A number of mental health professionals are concerned about the growing percentage of high school students who are diagnosed with ADHD (Attention Deficit Hyperactivity Disorder). Earlier this year, the Center for Disease control released the results of a large survey, and found that one in five teenage boys were diagnosed with ADHD! Historically, ADHD was estimated to effect 3-7% of the population. So what gives? How can there be such a huge increase in the number of children with this diagnosis?
An article in the The New York Times (April 27,2013), titled “Diagnosing the wrong deficit” by V. Thakkar, suggests that chronic sleep deprivation in children may be the culprit. There is no shortage of studies that demonstrate that children and adults are getting less sleep than they need. Frequently teens complain that they stay up late doing homework—and don’t forget that crafting 3000 texts a month takes some time too! (Don’t get me started! According to one source, teens average 3339 texts per month!). Moms and Dads complain about endless laundry, housework, and, yes, hours helping kids with their homework! The net result—everyone is pooped.
Interestingly, while adults respond to sleep deprivation with lethargy and fatigue, children can become hyperactive and unfocussed. All parents have observed “overtired” children becoming “hyper”. It can be hard to settle them down.
A 2006 study in the Journal Pediatrics reported some intriguing findings. They looked at 78 children who were having tonsillectomies due to difficulty breathing while asleep. Of those children, almost 30% were found to have ADHD compared to 7% in the control group. What was even more striking, was that one year after the surgery, nearly half of the children who were diagnosed with ADHD no longer had the ADHD symptoms. These symptoms were caused by sleep deprivation!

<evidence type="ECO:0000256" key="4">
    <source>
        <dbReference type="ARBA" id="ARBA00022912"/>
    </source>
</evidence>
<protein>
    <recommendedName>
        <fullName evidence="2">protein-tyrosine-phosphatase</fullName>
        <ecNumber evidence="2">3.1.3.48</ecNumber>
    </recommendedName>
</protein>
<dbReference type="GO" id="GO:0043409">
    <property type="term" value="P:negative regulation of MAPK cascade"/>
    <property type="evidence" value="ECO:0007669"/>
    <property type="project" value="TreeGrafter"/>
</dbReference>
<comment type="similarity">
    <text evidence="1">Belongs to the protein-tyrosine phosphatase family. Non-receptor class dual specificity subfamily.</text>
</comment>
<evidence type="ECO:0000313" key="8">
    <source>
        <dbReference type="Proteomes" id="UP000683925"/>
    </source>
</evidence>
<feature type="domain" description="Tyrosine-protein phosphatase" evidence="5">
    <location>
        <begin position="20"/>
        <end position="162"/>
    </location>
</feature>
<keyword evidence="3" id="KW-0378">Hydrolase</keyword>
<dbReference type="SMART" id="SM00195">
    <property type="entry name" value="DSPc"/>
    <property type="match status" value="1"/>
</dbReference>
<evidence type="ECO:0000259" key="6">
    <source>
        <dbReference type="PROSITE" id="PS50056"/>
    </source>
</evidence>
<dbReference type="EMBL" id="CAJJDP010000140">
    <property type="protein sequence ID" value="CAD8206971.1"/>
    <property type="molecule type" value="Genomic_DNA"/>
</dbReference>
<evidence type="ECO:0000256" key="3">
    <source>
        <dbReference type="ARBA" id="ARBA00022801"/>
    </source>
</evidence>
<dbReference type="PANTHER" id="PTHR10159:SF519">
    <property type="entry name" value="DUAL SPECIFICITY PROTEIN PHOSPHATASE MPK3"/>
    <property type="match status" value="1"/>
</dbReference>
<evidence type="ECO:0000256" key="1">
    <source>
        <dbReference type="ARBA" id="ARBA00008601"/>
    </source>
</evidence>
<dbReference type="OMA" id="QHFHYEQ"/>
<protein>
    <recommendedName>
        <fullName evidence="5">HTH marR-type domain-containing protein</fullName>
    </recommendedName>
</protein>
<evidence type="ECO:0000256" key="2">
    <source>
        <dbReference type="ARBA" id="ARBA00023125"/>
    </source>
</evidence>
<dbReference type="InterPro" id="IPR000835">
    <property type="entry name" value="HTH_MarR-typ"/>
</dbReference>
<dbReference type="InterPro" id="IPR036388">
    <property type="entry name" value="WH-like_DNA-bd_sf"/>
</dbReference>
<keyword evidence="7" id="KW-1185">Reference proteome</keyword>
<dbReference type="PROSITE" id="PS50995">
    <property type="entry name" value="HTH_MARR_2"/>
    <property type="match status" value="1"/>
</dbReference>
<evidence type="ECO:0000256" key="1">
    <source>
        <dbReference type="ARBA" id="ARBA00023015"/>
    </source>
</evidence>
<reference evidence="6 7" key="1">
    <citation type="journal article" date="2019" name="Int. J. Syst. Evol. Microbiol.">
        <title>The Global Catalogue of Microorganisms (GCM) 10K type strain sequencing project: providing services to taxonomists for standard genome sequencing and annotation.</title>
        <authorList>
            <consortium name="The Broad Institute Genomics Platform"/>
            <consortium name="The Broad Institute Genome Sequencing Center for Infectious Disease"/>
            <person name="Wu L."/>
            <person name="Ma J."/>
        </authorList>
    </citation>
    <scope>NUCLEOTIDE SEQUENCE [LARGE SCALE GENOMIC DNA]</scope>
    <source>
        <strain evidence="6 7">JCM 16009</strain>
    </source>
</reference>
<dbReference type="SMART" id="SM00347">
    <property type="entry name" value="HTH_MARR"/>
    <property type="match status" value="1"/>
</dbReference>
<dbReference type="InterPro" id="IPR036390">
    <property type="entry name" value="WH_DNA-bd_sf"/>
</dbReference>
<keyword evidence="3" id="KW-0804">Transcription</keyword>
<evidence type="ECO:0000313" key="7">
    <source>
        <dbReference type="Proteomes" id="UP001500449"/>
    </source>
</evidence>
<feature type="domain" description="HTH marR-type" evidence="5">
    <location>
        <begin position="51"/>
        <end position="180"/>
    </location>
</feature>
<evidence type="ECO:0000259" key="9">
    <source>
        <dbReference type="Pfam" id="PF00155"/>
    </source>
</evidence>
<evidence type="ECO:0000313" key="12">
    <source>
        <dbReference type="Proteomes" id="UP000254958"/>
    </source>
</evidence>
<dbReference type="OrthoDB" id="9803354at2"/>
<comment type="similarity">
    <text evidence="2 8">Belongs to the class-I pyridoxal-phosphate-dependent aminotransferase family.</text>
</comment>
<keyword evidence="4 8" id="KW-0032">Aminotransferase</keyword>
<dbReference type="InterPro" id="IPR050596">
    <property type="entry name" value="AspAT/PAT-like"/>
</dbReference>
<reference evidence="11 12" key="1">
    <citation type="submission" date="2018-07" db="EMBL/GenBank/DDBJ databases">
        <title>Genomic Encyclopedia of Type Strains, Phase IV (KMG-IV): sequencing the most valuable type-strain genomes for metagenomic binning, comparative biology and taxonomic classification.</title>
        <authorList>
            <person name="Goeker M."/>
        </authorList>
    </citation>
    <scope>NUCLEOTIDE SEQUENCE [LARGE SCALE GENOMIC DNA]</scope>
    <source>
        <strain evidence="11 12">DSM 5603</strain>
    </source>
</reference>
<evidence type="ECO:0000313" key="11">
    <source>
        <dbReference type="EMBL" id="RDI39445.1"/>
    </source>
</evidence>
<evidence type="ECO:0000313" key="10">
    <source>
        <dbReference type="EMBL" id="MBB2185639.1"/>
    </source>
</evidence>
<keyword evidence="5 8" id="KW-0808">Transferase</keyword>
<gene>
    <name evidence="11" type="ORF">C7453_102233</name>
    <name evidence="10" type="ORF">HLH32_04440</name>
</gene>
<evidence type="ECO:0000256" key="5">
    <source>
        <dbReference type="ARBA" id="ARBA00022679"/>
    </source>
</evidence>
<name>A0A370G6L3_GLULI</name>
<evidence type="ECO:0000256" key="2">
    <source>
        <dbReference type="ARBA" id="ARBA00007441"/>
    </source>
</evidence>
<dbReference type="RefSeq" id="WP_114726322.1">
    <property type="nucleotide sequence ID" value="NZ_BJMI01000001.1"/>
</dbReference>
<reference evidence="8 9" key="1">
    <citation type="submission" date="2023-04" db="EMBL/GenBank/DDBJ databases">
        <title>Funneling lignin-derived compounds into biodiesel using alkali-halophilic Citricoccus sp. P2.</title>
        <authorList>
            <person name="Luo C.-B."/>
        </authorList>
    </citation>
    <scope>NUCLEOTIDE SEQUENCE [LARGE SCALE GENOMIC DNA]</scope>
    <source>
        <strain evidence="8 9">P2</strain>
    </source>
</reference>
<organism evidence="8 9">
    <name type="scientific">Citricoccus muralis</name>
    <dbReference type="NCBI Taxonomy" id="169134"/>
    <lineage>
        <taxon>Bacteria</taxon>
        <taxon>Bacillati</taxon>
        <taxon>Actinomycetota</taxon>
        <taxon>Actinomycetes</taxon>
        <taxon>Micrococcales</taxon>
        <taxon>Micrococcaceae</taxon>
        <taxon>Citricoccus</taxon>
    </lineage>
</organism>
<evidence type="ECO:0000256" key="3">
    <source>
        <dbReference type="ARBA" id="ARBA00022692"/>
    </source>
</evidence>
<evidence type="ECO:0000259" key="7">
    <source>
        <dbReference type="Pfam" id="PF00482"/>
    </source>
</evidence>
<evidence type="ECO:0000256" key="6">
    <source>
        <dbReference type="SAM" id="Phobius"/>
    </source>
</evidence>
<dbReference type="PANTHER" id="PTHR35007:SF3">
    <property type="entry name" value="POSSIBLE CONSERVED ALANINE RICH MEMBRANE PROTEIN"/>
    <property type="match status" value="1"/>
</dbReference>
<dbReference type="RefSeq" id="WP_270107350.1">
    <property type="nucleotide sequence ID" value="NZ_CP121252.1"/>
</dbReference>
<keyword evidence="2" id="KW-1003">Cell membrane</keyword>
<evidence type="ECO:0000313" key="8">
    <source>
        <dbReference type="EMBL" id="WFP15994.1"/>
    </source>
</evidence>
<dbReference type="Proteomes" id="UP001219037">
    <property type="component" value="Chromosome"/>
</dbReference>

In first period high school classes, teachers observe that many teens look dead to the world. When their heads drop on their desk and they start drooling, youngsters argue that they worked until 2 a.m. doing homework. Maybe. But maybe they were up until 3 a.m. playing the latest Xbox game, unbeknownst to their parents.
High School starts around 7 a.m., which makes it even more difficult for teens to get sufficient sleep. According to the National Sleep Foundation, adolescents need 9 ¼ hours of sleep a night on average. Forget about it—maybe on weekends, where kids can sleep 10-12 hours!
In addition to voluntary sleep deprivation, a small percentage of children suffer from sleep disorders, like Obstructive Sleep Apnea (OSA). Some studies suggest that up to 4% of children may struggle with a sleep disorder like sleep apnea or restless leg, which can result in similar symptoms to ADHD. While OSA is most closely associated with obesity in both adults and children, it is possible to be slender and to OSA. I have several slender adolescents in my practice whose problems stem from Obstructive Sleep Apnea.
So what can parents do?
- Pay attention to how much sleep your teenager is getting. What time is he going to sleep? What time does she get up? How does he look and act in the morning? Is she coming home in the afternoon and napping?
- Be firm and hang tough when it comes to electronic devices after 9 p.m. Nobody said raising a teenager was easy! Lock up their cell phones and video games if necessary! (My father used to complain how obnoxious I was when I was 15—He loved to say, “Wait until you have a teenager and then you will know what I am going through.” Of course, he was right!)
- Look in on them when they are sleeping. Are they thrashing about? Are they snoring loudly, and then stop breathing? Is there a family history of sleep disorders? If in doubt, talk to your pediatrician.
How do you make sure your teenager is getting enough sleep?